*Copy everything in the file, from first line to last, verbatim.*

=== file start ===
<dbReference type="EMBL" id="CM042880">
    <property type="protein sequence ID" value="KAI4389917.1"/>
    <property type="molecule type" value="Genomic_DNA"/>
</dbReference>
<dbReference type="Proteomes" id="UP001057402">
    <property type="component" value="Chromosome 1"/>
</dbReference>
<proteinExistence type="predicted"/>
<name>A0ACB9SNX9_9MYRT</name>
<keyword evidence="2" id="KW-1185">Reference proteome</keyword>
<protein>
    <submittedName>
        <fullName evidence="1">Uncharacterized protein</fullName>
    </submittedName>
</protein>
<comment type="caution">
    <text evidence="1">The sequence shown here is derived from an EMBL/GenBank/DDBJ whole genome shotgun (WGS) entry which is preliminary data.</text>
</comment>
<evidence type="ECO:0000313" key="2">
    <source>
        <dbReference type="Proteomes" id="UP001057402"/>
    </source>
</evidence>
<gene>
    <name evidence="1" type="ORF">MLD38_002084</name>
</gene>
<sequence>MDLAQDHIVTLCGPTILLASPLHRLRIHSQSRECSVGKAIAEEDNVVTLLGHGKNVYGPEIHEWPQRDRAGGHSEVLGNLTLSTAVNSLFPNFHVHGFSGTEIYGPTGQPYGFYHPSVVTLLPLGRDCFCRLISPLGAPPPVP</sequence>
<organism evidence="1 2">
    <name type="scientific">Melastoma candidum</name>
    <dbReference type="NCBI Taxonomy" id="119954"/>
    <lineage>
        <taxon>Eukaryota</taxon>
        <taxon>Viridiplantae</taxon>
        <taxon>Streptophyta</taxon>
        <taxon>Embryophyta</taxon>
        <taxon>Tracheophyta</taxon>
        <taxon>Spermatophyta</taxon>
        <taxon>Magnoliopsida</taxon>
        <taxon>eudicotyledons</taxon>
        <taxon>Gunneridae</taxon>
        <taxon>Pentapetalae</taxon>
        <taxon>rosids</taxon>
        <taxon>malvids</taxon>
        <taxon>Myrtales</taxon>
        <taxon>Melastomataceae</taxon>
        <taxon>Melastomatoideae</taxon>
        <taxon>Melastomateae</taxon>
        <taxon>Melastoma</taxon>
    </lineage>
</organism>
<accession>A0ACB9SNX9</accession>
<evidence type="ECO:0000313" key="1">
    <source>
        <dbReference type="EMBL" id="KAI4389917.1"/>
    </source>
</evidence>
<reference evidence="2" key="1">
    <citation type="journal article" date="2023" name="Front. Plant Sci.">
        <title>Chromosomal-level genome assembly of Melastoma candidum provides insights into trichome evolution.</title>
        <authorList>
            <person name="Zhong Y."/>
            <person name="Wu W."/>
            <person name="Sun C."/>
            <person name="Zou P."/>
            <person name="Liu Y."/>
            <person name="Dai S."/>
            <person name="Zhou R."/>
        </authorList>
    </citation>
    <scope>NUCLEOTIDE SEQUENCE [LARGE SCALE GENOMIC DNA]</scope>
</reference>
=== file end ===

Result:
<dbReference type="EMBL" id="CM042880">
    <property type="protein sequence ID" value="KAI4389917.1"/>
    <property type="molecule type" value="Genomic_DNA"/>
</dbReference>
<dbReference type="Proteomes" id="UP001057402">
    <property type="component" value="Chromosome 1"/>
</dbReference>
<proteinExistence type="predicted"/>
<name>A0ACB9SNX9_9MYRT</name>
<keyword evidence="2" id="KW-1185">Reference proteome</keyword>
<protein>
    <submittedName>
        <fullName evidence="1">Uncharacterized protein</fullName>
    </submittedName>
</protein>
<comment type="caution">
    <text evidence="1">The sequence shown here is derived from an EMBL/GenBank/DDBJ whole genome shotgun (WGS) entry which is preliminary data.</text>
</comment>
<evidence type="ECO:0000313" key="2">
    <source>
        <dbReference type="Proteomes" id="UP001057402"/>
    </source>
</evidence>
<gene>
    <name evidence="1" type="ORF">MLD38_002084</name>
</gene>
<sequence>MDLAQDHIVTLCGPTILLASPLHRLRIHSQSRECSVGKAIAEEDNVVTLLGHGKNVYGPEIHEWPQRDRAGGHSEVLGNLTLSTAVNSLFPNFHVHGFSGTEIYGPTGQPYGFYHPSVVTLLPLGRDCFCRLISPLGAPPPVP</sequence>
<organism evidence="1 2">
    <name type="scientific">Melastoma candidum</name>
    <dbReference type="NCBI Taxonomy" id="119954"/>
    <lineage>
        <taxon>Eukaryota</taxon>
        <taxon>Viridiplantae</taxon>
        <taxon>Streptophyta</taxon>
        <taxon>Embryophyta</taxon>
        <taxon>Tracheophyta</taxon>
        <taxon>Spermatophyta</taxon>
        <taxon>Magnoliopsida</taxon>
        <taxon>eudicotyledons</taxon>
        <taxon>Gunneridae</taxon>
        <taxon>Pentapetalae</taxon>
        <taxon>rosids</taxon>
        <taxon>malvids</taxon>
        <taxon>Myrtales</taxon>
        <taxon>Melastomataceae</taxon>
        <taxon>Melastomatoideae</taxon>
        <taxon>Melastomateae</taxon>
        <taxon>Melastoma</taxon>
    </lineage>
</organism>
<accession>A0ACB9SNX9</accession>
<evidence type="ECO:0000313" key="1">
    <source>
        <dbReference type="EMBL" id="KAI4389917.1"/>
    </source>
</evidence>
<reference evidence="2" key="1">
    <citation type="journal article" date="2023" name="Front. Plant Sci.">
        <title>Chromosomal-level genome assembly of Melastoma candidum provides insights into trichome evolution.</title>
        <authorList>
            <person name="Zhong Y."/>
            <person name="Wu W."/>
            <person name="Sun C."/>
            <person name="Zou P."/>
            <person name="Liu Y."/>
            <person name="Dai S."/>
            <person name="Zhou R."/>
        </authorList>
    </citation>
    <scope>NUCLEOTIDE SEQUENCE [LARGE SCALE GENOMIC DNA]</scope>
</reference>